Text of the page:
News

Aug 16, 2010 4:01 PM by Kate Mundy

State Of Emergency Declared for Louisiana

As Remnants of Tropical Depression Five Move Toward Louisiana, State Prepares for Possible Severe Weather and Flooding

BATON ROUGE, La. - The Governor's Office of Homeland Security and Emergency Preparedness (GOHSEP) is monitoring possible severe weather associated with the remnants of Tropical Depression 5, which currently is moving westward through the Gulf of Mexico and heading toward southeast Louisiana.

The National Weather Service (NWS) is forecasting heavy rainfall through Wednesday. Some parishes could receive up to eight inches of rain and should prepare for possible flooding. The ground is saturated in many areas because of heavy rain in recent days. The NWS has issued a Coastal Flood Watch and a Flash Flood Watch for parts of coastal and central Louisiana.

GOHSEP's Crisis Action team will continue to monitor the severe weather and stay in close contact with local governments. GOHSEP also has personnel in impacted parishes to provide support. Governor Jindal declared a State of Emergency on August 10, 2010, the first time Tropical Depression 5 was projected to impact Louisiana. This declaration remains in effect.

"It is imperative that Louisiana residents be ready in the event that flooding impacts their communities," said GOHSEP Director Mark Cooper. "We are in the most active part of hurricane season and this severe weather is an example of how a storm system can dissipate and then resurrect itself and quickly affect our state. This is why all families need a plan for protecting themselves when severe weather strikes."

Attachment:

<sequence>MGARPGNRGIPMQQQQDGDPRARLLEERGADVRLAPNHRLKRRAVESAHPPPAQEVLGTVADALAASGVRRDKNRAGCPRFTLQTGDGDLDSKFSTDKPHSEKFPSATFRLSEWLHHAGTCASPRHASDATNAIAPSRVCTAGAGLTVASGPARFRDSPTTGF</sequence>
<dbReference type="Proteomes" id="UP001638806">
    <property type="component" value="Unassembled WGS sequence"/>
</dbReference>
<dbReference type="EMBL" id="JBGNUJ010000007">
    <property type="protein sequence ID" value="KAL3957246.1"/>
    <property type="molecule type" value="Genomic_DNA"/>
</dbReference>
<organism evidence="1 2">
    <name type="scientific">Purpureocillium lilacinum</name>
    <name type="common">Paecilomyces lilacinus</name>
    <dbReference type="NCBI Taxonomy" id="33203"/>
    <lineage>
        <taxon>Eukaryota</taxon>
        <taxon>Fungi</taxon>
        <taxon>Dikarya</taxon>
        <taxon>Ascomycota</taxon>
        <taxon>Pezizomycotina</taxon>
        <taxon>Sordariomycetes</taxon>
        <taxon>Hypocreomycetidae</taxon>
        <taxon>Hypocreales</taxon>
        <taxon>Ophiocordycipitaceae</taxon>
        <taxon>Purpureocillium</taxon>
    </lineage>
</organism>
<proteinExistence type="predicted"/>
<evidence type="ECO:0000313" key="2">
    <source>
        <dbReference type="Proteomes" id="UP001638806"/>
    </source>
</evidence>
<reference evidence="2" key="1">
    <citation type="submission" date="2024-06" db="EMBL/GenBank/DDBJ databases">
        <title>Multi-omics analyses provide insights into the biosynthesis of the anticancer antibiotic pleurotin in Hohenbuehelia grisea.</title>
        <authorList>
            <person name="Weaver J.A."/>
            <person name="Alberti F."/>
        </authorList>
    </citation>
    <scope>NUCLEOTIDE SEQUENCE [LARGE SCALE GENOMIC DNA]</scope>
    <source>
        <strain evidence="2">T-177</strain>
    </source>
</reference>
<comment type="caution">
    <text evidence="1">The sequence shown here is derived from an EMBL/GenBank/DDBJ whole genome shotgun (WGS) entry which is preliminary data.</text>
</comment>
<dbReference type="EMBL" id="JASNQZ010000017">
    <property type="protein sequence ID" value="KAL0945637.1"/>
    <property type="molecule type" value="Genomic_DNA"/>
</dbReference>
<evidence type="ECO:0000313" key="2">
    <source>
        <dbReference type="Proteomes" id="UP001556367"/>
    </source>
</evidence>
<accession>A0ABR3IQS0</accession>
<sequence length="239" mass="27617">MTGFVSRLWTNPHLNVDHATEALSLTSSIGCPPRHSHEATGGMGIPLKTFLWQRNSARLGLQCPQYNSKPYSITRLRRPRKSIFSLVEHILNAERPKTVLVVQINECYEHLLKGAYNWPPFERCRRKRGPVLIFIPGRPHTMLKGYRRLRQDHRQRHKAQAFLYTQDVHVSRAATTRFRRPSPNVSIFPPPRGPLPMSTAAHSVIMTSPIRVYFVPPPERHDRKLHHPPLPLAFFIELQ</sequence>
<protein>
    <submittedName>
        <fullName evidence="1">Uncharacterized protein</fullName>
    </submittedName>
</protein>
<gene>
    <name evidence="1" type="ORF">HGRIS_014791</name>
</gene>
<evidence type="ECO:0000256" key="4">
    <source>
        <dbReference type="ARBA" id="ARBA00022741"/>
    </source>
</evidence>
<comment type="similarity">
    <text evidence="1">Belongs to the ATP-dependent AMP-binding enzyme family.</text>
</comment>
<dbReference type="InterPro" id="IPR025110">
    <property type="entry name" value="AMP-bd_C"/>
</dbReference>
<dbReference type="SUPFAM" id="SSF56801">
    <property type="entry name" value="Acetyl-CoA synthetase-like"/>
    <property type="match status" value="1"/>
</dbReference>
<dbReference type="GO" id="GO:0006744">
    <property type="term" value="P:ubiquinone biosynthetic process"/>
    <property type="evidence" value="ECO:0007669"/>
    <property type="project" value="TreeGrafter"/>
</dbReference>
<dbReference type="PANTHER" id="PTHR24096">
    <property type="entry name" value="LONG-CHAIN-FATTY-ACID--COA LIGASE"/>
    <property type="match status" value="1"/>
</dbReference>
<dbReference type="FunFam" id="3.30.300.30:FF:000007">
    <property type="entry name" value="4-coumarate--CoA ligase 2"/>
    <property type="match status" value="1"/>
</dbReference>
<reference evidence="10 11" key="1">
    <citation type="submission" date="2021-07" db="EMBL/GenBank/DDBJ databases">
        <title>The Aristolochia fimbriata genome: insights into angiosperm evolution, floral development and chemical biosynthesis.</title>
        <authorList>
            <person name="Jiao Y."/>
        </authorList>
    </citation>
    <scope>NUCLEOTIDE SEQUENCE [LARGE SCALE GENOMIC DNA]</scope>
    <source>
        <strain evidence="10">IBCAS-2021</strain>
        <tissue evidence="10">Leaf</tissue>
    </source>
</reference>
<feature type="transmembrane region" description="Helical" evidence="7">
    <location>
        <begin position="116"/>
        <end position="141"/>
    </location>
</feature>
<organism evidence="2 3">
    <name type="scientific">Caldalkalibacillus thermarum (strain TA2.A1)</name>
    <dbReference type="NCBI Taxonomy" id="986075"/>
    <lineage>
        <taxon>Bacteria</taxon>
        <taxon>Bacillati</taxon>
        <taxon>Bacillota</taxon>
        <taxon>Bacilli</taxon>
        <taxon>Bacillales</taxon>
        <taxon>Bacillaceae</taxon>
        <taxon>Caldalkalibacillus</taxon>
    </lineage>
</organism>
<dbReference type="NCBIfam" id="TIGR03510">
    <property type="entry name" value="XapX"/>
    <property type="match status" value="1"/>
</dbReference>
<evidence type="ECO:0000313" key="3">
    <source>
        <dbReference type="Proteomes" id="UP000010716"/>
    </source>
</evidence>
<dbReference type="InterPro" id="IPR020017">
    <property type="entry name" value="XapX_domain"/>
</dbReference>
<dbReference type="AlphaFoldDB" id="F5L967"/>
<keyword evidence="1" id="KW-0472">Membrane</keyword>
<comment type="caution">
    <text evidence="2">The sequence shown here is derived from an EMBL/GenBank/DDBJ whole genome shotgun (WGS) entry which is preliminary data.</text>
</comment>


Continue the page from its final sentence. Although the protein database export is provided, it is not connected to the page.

The state offers the following safety tips for areas affected by flooding:

  • Do Not Walk through Flowing Water: Drowning deaths can occur during flash floods. Six inches of moving water can knock you off your feet. Use a pole or stick to make sure you are walking on ground if you must walk through flood water that is not flowing.
  • Do Not Drive through a Flooded Area: Do not drive around road barriers; a road or bridge may be washed out.
  • Stay Away from Power Lines and Electrical Wires: Electrical current can travel through water. Report downed power lines to your utility company or local emergency manager.

IMPORTANCE OF BEING PREPARED

Throughout any tropical storm or hurricane, public information will be released through GOHSEP and the state Joint Information Center. A list of hurricane supplies, evacuation information and other critical information can be found on the www.getagameplan.org website.

Preparedness kits include:

  • A three to five day supply of water (one gallon per person per day) and food that won't spoil
  • One change of clothing and footwear per person, and one blanket or sleeping bag per person
  • A first aid kit that includes prescription medications
  • Emergency tools including a battery-powered radio, flashlight and plenty of extra batteries
  • An extra set of car keys and a credit card, cash or traveler's checks
  • Special items for infants, elderly or disabled family members
  • And, important family documents in a waterproof container.

»Comments

»Topics in this article

Top Videos

1 2 3 4

Most Popular